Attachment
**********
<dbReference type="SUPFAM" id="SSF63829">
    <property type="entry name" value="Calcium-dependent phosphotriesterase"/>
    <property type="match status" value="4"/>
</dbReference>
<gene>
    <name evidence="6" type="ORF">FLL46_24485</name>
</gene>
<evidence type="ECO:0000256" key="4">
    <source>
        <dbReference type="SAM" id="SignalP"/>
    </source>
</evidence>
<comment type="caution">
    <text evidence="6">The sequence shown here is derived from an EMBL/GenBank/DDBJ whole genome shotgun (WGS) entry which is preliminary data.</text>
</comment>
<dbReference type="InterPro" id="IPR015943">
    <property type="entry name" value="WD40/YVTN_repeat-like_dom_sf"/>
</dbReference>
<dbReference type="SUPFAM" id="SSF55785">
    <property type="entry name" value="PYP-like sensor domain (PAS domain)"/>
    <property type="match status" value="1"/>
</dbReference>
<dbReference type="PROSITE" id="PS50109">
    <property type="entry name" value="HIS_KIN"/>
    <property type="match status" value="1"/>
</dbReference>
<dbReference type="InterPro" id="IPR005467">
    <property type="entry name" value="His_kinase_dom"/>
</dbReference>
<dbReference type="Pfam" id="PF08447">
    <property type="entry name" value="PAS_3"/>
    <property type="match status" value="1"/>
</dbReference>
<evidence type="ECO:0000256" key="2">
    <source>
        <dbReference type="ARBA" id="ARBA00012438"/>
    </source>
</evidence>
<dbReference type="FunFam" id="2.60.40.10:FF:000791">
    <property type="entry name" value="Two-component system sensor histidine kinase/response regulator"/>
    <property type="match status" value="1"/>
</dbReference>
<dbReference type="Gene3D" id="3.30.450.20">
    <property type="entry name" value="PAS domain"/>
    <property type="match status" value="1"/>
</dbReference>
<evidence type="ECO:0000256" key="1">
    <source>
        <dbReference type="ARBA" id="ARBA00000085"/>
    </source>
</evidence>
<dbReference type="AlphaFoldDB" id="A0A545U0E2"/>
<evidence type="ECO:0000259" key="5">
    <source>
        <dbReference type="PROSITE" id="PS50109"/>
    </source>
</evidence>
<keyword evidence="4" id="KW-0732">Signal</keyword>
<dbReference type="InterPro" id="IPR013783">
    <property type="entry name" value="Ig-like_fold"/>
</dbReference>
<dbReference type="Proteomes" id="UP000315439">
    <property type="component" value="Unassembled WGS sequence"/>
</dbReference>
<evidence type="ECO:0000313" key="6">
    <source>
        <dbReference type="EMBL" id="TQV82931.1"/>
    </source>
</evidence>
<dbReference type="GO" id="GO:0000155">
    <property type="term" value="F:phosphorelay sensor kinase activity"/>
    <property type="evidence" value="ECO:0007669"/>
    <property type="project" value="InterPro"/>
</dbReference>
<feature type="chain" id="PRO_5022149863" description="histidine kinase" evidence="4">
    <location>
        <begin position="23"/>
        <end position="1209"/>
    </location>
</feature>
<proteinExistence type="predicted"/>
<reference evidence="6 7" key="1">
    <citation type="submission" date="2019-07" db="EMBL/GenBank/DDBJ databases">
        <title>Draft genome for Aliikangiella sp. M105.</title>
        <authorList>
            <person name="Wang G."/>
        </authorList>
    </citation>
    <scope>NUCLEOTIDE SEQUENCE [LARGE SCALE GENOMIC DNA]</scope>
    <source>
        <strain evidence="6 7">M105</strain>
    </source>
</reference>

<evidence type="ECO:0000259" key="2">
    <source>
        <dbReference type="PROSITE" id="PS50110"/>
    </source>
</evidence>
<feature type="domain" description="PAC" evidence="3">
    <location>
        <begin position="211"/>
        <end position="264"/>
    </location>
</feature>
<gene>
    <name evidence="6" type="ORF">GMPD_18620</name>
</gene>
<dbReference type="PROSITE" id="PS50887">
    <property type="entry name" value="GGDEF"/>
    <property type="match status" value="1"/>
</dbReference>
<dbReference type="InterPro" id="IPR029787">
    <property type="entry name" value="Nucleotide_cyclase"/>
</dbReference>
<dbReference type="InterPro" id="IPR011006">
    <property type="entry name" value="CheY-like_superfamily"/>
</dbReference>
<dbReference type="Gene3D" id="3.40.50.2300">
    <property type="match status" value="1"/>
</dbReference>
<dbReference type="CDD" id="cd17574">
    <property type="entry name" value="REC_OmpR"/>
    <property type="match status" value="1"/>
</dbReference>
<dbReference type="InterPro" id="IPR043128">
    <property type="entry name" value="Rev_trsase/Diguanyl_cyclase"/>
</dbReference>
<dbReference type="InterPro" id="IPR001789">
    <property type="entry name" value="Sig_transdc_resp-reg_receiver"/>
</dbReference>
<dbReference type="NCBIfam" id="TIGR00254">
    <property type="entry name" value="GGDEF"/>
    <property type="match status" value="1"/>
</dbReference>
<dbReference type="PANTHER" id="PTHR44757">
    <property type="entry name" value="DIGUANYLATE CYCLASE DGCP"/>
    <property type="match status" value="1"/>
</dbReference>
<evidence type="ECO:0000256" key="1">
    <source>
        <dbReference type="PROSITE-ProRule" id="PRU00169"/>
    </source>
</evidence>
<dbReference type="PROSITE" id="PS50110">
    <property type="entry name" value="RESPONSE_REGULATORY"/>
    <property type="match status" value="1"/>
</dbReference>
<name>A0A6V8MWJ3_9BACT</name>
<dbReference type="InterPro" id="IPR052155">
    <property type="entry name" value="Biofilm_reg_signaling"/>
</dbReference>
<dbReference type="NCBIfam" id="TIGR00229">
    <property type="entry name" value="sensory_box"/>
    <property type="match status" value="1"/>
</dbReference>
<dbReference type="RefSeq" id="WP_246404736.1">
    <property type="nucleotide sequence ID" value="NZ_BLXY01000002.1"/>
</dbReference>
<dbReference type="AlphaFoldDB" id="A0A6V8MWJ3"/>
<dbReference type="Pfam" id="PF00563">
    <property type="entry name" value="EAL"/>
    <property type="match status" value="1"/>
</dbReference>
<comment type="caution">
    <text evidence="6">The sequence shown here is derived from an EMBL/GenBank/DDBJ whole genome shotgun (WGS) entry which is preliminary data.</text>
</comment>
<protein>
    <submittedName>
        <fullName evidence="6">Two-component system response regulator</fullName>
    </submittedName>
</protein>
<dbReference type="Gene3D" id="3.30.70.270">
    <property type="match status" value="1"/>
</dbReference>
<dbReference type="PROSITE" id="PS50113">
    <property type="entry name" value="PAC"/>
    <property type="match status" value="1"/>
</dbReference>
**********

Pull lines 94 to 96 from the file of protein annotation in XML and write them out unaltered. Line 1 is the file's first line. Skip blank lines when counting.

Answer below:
<evidence type="ECO:0000259" key="2">
    <source>
        <dbReference type="PROSITE" id="PS50110"/>